New Mexico lawmakers are gearing up for a special legislative session, that will at least be mostly focused on legalizing adult-use cannabis. Gov. Michelle Lujan Grisham announced her intention to call a special session just after this year’s regular legislative session, but didn’t specify the exact date when it would start.
Now, as lawmakers are reportedly working out the details, many local community stakeholders are wringing their hands, hoping the Legislature will address their respective concerns. One of those issues of concern is equity in rural New Mexico communities.
Moises Gonzales, a community leader with the Cañon de Carnué Land Grant, near Albuquerque, said that none of the legalization bills presented during this year’s regular session fully addressed land grant and acequia communities’ concerns.
HB 12, sponsored by Rep. Javier Martínez of Albuquerque and Rep. Andrea Romero of Santa Fe, both Democrats, probably came the closest to addressing concerns of an equitable cannabis industry. HB 12 would have allowed for micro cannabis licenses as a way to give smaller companies a chance to thrive. It also took steps to protect the state’s water by requiring producers to show they are allowed to access the water they plan to use for cultivation.
But Gonzales told Growing Forward, the collaborative podcast between NM Political Report and New Mexico PBS, that those equity provisions in HB 12 didn’t go far enough. Gonzales said he didn’t see anything in HB 12 that would have allowed rural communities to easily open a storefront in order to sell cannabis grown on their land.
“If we’re talking about rural economic development, how can a few growers in the land grants and acequias do a small [grow], it was debated whether 100 or 200 plants, and then be able to have a storefront?” Gonzales said.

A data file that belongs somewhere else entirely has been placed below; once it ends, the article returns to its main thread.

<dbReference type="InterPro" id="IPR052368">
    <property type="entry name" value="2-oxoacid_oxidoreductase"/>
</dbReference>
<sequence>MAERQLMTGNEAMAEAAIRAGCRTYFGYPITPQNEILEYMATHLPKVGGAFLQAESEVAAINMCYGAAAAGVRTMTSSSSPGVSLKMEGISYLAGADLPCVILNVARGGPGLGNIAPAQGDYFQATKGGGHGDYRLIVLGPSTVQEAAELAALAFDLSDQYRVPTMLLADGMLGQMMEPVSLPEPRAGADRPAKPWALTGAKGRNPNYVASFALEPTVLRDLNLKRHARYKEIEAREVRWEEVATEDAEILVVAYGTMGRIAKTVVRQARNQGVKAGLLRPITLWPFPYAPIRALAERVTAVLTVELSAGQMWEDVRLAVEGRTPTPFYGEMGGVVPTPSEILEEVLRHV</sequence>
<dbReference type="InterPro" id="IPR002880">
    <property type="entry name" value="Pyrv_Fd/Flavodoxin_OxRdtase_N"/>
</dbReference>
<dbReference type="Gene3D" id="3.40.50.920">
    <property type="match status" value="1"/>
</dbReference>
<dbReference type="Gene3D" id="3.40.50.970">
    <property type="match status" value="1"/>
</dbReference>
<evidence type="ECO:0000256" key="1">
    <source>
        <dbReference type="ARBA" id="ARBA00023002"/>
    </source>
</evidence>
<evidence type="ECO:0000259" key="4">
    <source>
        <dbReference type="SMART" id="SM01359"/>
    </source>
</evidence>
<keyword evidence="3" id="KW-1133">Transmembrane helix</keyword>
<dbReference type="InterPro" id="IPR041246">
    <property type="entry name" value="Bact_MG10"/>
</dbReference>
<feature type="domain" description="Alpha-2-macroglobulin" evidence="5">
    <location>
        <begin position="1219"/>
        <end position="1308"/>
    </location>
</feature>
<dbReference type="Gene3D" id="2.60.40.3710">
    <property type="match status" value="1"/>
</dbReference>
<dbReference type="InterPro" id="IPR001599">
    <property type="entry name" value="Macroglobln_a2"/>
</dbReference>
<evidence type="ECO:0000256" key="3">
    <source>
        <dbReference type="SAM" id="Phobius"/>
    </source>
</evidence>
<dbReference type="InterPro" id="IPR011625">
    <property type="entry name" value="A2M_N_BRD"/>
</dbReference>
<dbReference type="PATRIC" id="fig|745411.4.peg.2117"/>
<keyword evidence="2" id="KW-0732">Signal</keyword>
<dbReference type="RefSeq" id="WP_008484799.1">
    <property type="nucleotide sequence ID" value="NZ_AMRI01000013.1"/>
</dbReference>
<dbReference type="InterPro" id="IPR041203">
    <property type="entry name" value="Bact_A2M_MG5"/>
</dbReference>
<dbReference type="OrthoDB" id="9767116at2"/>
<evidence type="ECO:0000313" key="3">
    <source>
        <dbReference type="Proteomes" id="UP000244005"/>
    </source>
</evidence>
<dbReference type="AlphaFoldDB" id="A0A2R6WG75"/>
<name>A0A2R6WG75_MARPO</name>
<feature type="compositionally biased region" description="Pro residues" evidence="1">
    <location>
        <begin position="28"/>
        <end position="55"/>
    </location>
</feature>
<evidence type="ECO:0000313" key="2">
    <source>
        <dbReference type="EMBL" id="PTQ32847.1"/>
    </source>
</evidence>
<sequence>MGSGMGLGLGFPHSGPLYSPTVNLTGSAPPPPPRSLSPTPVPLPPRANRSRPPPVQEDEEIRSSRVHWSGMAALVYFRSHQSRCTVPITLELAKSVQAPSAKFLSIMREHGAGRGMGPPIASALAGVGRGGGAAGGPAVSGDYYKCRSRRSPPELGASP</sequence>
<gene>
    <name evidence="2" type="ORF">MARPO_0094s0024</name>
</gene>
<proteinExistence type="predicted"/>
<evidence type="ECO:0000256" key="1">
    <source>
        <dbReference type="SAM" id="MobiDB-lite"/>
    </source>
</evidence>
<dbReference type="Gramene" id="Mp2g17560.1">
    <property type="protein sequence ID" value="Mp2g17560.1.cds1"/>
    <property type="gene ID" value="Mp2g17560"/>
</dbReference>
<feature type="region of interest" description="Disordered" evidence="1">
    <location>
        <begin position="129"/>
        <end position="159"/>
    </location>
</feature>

At one point during debate over legalization, one committee adopted some of the language land grant and acequia communities are calling for.
On March 7, the New Mexico Acequia Association (NMAA) sent an open letter to lawmakers asking them to adopt a list of amendments to HB 12, which, at the time, was the bill closest to getting to the governor’s desk.
“HB 12 has several provisions that seek to ensure that those communities affected by years of criminalization of cannabis are included in the economic boon to come,” the letter read. “However, there is not the same level of consideration for traditional, land-based communities, such as acequias, where a significant agricultural land base and senior water rights are located and are now at risk of being lost to wealthy outside interests.”
Late in the regular session, Sen. Linda Lopez, D-Albuquerque, offered up amendments that largely addressed the concerns raised in the NMAA letter. But, the sponsors ultimately said only about half of the language in Lopez’s amendment would be considered “friendly.”
Regardless, any amendments made to HB12 are rendered moot now that the session is over.
A spokeswoman for Lujan Grisham told NM Political Report that discussions about what language should be in a new legalization proposal were “just beginning” a few days after the regular session ended and that concerns about equity and access to land and water were “part of that discussion.”
Sen. Cliff Pirtle, R-Roswell, who also sponsored a legalization bill said his proposal would have addressed the issue, even though it didn’t include explicit protections for certain communities. By the end of the session, Pirtle’s bill stood as the free-market proposal.
“I’m not sure how you get more equitable than free markets with a low cost to enter the market, as my bill does,” Pirtle told NM Political Report.
Because there is not a set date for the special session or a way to observe negotiations between lawmakers, it’s still unclear when the public will see a new proposal or when they can see it. But it’s likely going to be an amalgamation of at least two different bills that lawmakers considered during the regular legislative session. And Gonzales said he knows that no piece of legislation will make everyone 100 percent happy.
“I don’t think we’re gonna get everything we want,” Gonzales said. “But there has to be something about equity in terms of moving forward.”
You can hear the full interview with Gonzales and an interview with Politico reporter Natalie Fertig below.